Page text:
Lunch Times

    Today was a significant day for the fifth graders at our school.  Kids normally sit in our cafeteria organized by classroom.  My class has three tables from which to choose.  The same goes for the other three fifth grade classrooms.  I’m sure many other schools do it differently.  Maybe it seems like this doesn’t give kids much freedom of choice.  I know it seems that way to some of our parents.  In recent years,  we’ve decided that somewhere around Thanksgiving, we’d give the fifth graders a chance to sit wherever they want.  We recognized that in middle school they would have that freedom. The risk, we’ve always felt, was that kids would cluster in cliques, and some kids would be left out.  We didn’t want the lunch period to be a time of stress.  

     We had class discussions and some role playing in preparation.  Finally, the day arrived. No upcoming holidays, no shortened days for conferences, no teacher meetings, no full moon.  All of these had been our excuses for delaying the grand opening.  I was glad it hadn’t rained.  The kids had been outdoors and had been able to run around.  Indoor recess might have given us another excuse.

     As the classes filed in, we watched, hopeful but a bit apprehensive.  This was a cohort with some big personalities and some kids who struggled with self control.  The students seemed a bit nervous.  They knew they weren’t supposed to sprint to tables or elbow people to the side. No Black Friday moments permitted. Still, there were some coveted seats.  

One of my students (let’s call him Tommy), a leader, who occasionally leans toward the impulsive side of the hallway, walked in with another of my students.  That other student (we can call him Al), has struggled recently.  He desperately wants friends, but he’s not sure how to make them.  He’s been “off” for the past week or so, finding it hard to keep himself from making inappropriate “shock” comments, from getting in the face of kids he wants to befriend and ones he wants to defriend.  Today these two had spent recess together talking with our school psychologist as she tried to help them mend fences. Now, as  they entered the cafeteria together, they scanned the scene.  They headed for the corner table that was fast filling up.  As they arrived, there was one seat open.  This was one of those moments we’d wondered about.  How would they handle it?  The boys already at the table beckoned Tommy to sit with them.  I knew he had been hoping to sit with this group. He paused.  He sized up the situation. He took a deep breath, and then turned to Al, motioning toward another table.  The two of them headed off to what Tommy probably saw as Siberia, and took their seats.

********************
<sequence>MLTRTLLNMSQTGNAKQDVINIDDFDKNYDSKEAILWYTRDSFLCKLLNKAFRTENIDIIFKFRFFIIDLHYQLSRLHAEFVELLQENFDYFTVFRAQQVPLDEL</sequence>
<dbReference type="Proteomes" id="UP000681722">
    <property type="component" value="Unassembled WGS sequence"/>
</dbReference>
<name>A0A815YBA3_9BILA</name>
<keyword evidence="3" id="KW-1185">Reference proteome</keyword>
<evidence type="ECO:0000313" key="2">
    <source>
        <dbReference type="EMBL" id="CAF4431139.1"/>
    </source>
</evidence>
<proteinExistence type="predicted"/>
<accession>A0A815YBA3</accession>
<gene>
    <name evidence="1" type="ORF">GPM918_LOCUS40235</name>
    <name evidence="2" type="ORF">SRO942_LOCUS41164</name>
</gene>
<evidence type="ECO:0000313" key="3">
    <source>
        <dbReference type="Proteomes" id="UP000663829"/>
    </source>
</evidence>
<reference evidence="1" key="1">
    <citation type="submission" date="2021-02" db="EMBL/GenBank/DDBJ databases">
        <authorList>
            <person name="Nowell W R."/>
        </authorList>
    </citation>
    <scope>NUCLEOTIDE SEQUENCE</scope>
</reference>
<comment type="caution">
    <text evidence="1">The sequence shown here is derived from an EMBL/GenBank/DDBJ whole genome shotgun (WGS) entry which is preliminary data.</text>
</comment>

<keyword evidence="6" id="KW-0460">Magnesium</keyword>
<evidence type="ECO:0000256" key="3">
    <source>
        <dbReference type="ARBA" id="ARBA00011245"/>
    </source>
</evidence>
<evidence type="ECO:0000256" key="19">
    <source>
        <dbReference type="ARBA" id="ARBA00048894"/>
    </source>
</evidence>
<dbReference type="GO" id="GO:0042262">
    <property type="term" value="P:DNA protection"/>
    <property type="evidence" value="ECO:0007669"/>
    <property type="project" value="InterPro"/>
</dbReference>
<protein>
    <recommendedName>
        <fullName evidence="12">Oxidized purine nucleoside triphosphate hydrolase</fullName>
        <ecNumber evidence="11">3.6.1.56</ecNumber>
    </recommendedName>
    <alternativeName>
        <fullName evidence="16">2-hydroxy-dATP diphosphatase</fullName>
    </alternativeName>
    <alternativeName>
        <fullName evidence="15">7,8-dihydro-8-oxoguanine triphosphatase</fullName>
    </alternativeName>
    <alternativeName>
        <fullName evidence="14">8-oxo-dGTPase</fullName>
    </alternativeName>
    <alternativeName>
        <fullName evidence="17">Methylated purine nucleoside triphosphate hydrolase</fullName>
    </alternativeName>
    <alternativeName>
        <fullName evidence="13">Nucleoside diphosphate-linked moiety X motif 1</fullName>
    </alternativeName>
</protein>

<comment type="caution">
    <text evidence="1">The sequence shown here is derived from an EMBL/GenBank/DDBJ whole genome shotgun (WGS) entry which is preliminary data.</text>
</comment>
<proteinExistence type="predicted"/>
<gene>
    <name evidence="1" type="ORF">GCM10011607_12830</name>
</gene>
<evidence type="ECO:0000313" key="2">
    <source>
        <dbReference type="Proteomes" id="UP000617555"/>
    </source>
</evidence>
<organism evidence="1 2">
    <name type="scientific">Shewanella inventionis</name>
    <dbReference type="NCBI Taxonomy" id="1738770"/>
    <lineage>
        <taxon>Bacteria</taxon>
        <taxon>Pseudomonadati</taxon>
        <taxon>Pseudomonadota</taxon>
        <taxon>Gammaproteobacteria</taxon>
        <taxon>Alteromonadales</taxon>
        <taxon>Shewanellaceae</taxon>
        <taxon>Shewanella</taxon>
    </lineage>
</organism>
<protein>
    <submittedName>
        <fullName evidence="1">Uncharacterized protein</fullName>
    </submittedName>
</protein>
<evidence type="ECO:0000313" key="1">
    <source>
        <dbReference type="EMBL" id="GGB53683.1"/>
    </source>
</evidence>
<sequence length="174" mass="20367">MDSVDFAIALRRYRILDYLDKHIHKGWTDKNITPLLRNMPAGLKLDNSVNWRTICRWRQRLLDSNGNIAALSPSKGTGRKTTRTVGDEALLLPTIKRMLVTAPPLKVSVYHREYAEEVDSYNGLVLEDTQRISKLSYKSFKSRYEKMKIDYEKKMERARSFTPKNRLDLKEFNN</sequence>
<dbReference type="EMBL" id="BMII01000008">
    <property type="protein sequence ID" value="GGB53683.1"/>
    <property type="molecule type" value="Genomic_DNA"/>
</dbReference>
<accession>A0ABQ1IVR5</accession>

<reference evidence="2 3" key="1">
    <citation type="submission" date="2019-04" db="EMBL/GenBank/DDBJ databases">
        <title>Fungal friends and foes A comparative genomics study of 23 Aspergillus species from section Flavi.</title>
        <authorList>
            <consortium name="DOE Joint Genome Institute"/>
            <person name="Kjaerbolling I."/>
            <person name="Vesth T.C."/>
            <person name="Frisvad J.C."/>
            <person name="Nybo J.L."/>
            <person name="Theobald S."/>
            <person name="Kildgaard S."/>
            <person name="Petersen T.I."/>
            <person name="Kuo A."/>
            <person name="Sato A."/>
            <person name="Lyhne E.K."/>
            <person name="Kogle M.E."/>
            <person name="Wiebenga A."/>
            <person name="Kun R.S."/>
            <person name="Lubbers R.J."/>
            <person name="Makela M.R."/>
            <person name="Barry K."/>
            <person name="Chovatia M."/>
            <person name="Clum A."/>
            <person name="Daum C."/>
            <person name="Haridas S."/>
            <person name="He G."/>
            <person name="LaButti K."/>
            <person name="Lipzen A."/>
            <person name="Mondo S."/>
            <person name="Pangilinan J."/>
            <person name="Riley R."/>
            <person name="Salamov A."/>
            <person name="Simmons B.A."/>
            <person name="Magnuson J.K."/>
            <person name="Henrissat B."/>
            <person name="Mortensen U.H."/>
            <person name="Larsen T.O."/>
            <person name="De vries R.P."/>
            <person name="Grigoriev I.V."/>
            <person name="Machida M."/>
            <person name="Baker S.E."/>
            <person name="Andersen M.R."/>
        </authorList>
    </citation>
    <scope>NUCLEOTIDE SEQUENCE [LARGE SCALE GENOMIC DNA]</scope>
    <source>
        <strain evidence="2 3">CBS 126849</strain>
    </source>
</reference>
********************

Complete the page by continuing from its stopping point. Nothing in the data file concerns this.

I know it’s only one day.  I know it may go very differently when less attention is focused on the process.  I know that we can’t always protect students from isolation or rejection.  But today, at least, I saw some bravery, and selflessness served in the cafeteria.

5 thoughts on “Lunch Times

  1. Now that’s a slice…a moment in the like of a fifth grade teacher. I am going to believe that this moment, for these boys, will ground them in future choices in the mcafetetia.of course, the process won’t always be perfect, but they, and you, have this moment to call on. Thanks for sharing!

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  2. Hi there,

    So beautifully written. Love your writing voice.

    At my new school from day one the students just go in and sit anywhere and can continue that everyday. I always felt like you did and we did the same thing with our sixth graders in my old middle school. But, making it the standard from day one and not even addressing it with the kids made the transition nothing. This school has a staff that takes care of the kids and two of them are young strapping guys and I do think that makes a difference. They are the ones that direct the kids for lunch and announcements. I have gone in once or twice to check on the ‘social’ situation of two kids and make sure they weren’t ‘alone’ and I was surprised to see how mellow and mixed up it all was. Those two young people were doing all right, too.

    Hope all is well. Deb >

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